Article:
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Keywords

hospitals, health systems, divestiture, resource configuration, legitimacy, integration

 

Authors

  1. Succi-Lopez, Melissa
  2. Lee, Shoou-Yih D.
  3. Alexander, Jeffrey A.

Abstract

This study examines the determinants of divestiture in health systems. Financial performance is a common indicator of a hospital's value. However, health systems may consider other factors that influence a hospital's value to the system. To enhance our understanding of hospital divestiture, we identify factors that enhance a hospital's value to the system and thus its likelihood of being retained. Our findings support previous studies that financial performance influences divestiture decisions. At the same time, our results identify three other factors influencing divestiture decisions relative resource configuration, legitimacy, and integration.

 

The health care field has experienced intense consolidation over the past decade.1,2 Considerable research has been devoted to examining types of organizational change associated with consolidation, such as closures, conversions, mergers, and the introduction of new organizational forms.3-8 One organizational change that has not been addressed in this literature is divestiture. Divestiture is a strategic action taken by a firm to dispose of a significant portion of its assets through the sale or transfer of assets to another business or, alternatively, the termination of a business.9-11 Historically, divestiture of member hospitals by health systems has been viewed as an action of last resort and is implemented infrequently.11 However, it has received more attention among health systems in recent years.8,12 The increased acceptance of divestiture as a strategy may reflect recent patterns of consolidation in the health care field that require health systems to prune or cut back particular subsidiaries as a means to improve or maintain the financial health and enhance the core business and organizational mission of the system.11

 

The recent interest in divestitures, however, has not coincided with the amount of divestiture research in health care organizations. Specifically, little is known about the factors associated with hospital divestitures in health systems. A much cited factor of divestitures in non-health care industries is poor financial performance of the business unit.9,10 However, focusing on financial performance alone in the hospital sector is problematic for two reasons. First, financial measures of hospital performance tend to be volatile and are influenced by the uncertainty of financial accounting under a complex third-party payment system.13 Second, an affiliated hospital's value to the system may be multidimensional; financial performance is but one aspect of value. Meyer and Zucker,14 in their study of permanently failing organizations, demonstrated convincingly that financial indicators alone were of limited utility in explaining the fate of organizations in industries characterized by strong nonprofit orientation and diverse groups of constituencies. The requirement of hospitals to satisfy the expectations of local communities and to meet the institutional standards of professional associations and accreditation organizations as well as the increased importance that health systems place on clinical and functional integration are factors that define a hospital's value. Thus, divestitures in health systems are likely to reflect a broad set of factors beyond the financial performance of member hospitals.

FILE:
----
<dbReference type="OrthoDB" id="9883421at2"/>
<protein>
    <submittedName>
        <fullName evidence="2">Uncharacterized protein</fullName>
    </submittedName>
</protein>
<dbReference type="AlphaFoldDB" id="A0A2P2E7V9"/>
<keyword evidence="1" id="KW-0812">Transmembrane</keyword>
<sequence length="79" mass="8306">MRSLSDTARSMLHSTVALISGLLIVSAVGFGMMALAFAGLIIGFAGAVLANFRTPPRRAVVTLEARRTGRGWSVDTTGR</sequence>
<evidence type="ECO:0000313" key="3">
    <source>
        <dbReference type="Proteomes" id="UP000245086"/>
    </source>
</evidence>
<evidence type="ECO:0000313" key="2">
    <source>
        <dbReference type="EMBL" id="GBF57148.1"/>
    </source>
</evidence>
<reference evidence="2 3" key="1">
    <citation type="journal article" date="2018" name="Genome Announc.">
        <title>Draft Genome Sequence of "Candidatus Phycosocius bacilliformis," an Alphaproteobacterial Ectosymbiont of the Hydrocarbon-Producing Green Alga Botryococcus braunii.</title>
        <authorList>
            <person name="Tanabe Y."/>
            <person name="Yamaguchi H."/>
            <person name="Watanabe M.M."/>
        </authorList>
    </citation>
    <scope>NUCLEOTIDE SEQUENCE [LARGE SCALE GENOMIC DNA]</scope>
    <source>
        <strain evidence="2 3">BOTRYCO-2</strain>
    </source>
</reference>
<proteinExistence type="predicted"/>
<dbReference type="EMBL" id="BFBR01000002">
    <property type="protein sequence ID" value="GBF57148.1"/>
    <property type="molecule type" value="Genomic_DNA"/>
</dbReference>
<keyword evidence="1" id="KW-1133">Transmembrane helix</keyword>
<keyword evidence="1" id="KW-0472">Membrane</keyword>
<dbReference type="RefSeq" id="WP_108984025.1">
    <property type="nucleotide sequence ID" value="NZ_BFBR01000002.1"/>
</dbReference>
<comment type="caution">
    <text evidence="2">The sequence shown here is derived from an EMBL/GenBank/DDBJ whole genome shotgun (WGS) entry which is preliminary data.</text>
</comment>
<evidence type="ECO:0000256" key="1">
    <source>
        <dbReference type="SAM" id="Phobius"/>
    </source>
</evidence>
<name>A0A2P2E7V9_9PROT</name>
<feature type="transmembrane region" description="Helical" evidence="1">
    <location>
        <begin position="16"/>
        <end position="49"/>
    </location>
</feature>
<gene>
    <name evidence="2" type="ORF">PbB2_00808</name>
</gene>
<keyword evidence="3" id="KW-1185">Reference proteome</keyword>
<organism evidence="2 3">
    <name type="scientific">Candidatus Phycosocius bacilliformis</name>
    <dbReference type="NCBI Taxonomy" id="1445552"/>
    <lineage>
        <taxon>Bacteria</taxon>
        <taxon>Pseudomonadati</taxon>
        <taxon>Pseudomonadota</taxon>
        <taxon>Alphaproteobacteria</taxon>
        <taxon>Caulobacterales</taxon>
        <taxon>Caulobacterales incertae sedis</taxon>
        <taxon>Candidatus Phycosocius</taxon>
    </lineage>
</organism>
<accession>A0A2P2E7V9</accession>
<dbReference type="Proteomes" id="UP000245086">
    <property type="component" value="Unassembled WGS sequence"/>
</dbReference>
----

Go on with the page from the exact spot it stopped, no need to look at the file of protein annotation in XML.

The purpose of this study is to examine empirically the determinants of hospital divestitures in health systems. We draw on three bodies of organizational literatureresource-based theory, institutional theory, and interorganizational relations theoryin identifying determinants of divestitures. Multiple theories are considered because of the complexity of hospital behavior compared with that of non-health care organizations.15,16 To test our hypotheses, we use a national sample of community hospitals and health systems from 1994 to 1998.

 

Several potential implications can be drawn from our analysis. Results of our study may inform managers of health systems about how divestiture decisions are made in peer organizations, thus serving as a benchmark for their decisions to prune their own operation. Second, results of the study may better attune health care managers to strategic indicators other than financial performance.17 Financial measures are usually ex post facto and may convey information that is too untimely to be useful for strategic action.18,19 Our analysis would alert managers of health systems to a broad range of factors that should be of relevance to their decisions to retain or divest a particular member hospital. Third, the factors examined in our study may help system managers identify member hospitals at potential risk of divestiture. Preventive measures could then be established to either forestall or ease the organizational and community disruption that may be caused by divesting those hospital units. Fourth, findings of our study may potentially assist system managers in identifying appropriate acquisition targets, thus avoiding the potentially disruptive processes of divestiture. Finally, hospitals that value the benefits of affiliation with a parent health system may devise strategies based on our findings to strengthen the linkage with the system.